Pink salt may have traces of iron not found in grey salt, but this difference is not significant. Photo Credit Janet Rhodes/iStock/Getty Images
All salts share a similar chemical makeup -- they're made primarily from sodium chloride and serve as a concentrated source of sodium in your diet. Specialty salts, such as pink or grey sea salts, also contain trace amounts of minerals that affect the appearance and flavor of the salt. While pink and grey sea salts have minor differences in mineral content, they're both roughly nutritionally equivalent to table salt.
Pink and grey salts' colors come from their trace mineral content. Pink salt's hue is likely a result of its iron content, according to the University of Texas at San Antonio. Grey Celtic sea salt, on the other hand, has trace amounts of magnesium. While both iron and magnesium offer health benefits -- they're both important for energy production, for example -- the amount in sea salt isn't nutritionally significant.
The main difference between pink salt and grey salt is their textures. Pink salt is harvested from mines, has drier grains and is typically sold in larger grains with a texture similar to coarse sea salt. Pink salt works well sprinkled over roasted or grilled vegetables, chicken or fish, and the larger grains give bursts of salty flavor without the need to use much salt. Pink salt also works well as a crunchy and flavorful seasoning for air-popped popcorn.
Grey salt, which is made from seawater, has a higher natural water content than pink salt, so it has a more moist, crumbly texture that melts easily into your food. It retains some of its marine flavor, which makes it a good seasoning for bolder dishes, like lean cuts of beef, cheese and lamb.
Although salt has a bad reputation, it's not all bad as long as you enjoy any salt you use – grey, pink or other salt – in moderation. Sodium plays a key role in nerve communication, which is essential for brain function, muscle contraction and healthy digestion. Salt is also responsible for controlling blood pressure, and having enough sodium can protect you from low blood pressure. However, unless you're doing intense endurance exercise -- like competing in an Ironman triathlon -- it's unlikely that you'll develop a sodium deficiency as a result of low sodium in your diet.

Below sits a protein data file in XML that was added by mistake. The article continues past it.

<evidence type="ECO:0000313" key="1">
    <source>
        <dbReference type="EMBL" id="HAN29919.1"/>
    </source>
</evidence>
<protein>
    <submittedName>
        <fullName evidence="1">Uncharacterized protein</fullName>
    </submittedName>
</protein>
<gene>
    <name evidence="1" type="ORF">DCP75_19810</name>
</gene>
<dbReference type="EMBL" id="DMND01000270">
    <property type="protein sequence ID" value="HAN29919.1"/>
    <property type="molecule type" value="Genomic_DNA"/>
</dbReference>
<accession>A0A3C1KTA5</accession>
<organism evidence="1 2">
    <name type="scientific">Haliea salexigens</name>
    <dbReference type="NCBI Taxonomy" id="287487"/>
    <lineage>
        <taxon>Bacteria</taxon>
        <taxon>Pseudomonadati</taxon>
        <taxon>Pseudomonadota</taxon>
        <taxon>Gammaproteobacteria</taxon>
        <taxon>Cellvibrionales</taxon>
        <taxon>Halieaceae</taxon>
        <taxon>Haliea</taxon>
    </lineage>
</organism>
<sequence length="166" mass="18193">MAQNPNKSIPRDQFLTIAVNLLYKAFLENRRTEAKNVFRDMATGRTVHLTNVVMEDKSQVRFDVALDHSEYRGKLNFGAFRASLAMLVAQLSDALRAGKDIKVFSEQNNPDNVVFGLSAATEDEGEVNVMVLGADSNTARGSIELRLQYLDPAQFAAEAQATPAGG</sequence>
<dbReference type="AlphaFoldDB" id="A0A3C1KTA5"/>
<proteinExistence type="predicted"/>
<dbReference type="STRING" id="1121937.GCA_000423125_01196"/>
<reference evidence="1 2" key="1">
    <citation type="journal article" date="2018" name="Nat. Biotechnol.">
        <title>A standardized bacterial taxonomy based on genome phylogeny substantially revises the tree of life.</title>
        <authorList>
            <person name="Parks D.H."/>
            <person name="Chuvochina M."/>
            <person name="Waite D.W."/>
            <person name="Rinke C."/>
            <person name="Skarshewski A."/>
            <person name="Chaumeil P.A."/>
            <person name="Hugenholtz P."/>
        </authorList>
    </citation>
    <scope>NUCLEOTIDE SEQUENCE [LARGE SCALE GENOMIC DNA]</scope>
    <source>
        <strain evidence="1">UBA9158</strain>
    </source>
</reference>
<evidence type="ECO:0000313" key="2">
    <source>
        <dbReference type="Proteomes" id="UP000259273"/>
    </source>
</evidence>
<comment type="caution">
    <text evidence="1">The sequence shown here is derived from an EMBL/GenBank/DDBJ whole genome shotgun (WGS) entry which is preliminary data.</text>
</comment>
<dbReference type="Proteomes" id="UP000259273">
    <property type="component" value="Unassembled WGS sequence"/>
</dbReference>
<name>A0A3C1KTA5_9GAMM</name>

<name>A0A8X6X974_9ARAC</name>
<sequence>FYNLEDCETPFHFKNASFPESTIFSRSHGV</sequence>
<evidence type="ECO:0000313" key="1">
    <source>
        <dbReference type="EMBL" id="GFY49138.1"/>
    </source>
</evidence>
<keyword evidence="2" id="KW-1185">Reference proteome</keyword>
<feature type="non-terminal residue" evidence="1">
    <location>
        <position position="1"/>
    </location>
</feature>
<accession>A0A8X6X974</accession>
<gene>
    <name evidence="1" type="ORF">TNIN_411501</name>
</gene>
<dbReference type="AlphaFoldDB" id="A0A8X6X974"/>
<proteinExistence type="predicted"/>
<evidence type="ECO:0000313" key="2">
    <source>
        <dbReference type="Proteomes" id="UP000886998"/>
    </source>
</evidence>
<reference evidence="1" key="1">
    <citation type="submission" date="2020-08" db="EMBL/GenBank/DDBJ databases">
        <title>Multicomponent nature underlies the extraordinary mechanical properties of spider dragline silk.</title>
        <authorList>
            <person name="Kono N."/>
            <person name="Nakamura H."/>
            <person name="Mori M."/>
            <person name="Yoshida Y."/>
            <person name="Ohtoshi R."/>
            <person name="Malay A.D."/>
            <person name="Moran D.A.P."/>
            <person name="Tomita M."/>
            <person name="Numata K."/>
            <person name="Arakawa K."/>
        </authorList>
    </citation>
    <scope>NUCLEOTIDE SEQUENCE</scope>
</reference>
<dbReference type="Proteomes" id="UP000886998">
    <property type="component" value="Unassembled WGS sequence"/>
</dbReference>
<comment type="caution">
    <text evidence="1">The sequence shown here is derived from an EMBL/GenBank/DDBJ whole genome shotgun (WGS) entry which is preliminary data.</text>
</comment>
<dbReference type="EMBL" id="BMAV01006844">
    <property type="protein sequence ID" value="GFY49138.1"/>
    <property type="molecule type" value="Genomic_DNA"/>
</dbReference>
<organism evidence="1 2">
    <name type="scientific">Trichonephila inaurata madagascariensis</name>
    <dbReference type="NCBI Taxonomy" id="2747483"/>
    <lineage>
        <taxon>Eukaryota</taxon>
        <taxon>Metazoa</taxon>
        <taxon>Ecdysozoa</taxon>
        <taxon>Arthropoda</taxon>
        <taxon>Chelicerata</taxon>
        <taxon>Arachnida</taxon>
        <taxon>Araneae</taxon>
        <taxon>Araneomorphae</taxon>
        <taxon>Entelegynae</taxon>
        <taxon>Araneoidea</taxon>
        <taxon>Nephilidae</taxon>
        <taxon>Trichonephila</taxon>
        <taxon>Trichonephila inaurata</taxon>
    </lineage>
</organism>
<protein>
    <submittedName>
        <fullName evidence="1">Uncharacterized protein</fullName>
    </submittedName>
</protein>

It's more likely that you'll overdo it on sodium without meaning to. Too much sodium disrupts the mineral balance in your body, leaving you short of heart-healthy potassium and facing a higher risk of high blood pressure. Sodium also increases calcium excretion, so following a low-sodium diet might retain your body's calcium levels, promoting bone health. Because they're both very high in sodium, pink and grey sea salts can both boost your sodium intake to unhealthy levels if you're not careful.
You should treat both sea salts the same you would table salt -- as a concentrated source of sodium that should be used in moderation. Your total sodium intake, which includes the salt you add to your foods as well as the sodium found in breads and processed foods, should not exceed 1.5 grams daily. That's the equivalent of a little less than 4 grams of salt, or less than a teaspoon. Reduce your sodium intake by focusing on whole foods -- fresh produce, unsalted legumes and nuts, and lean meats -- and practicing moderation when you season your food with salt.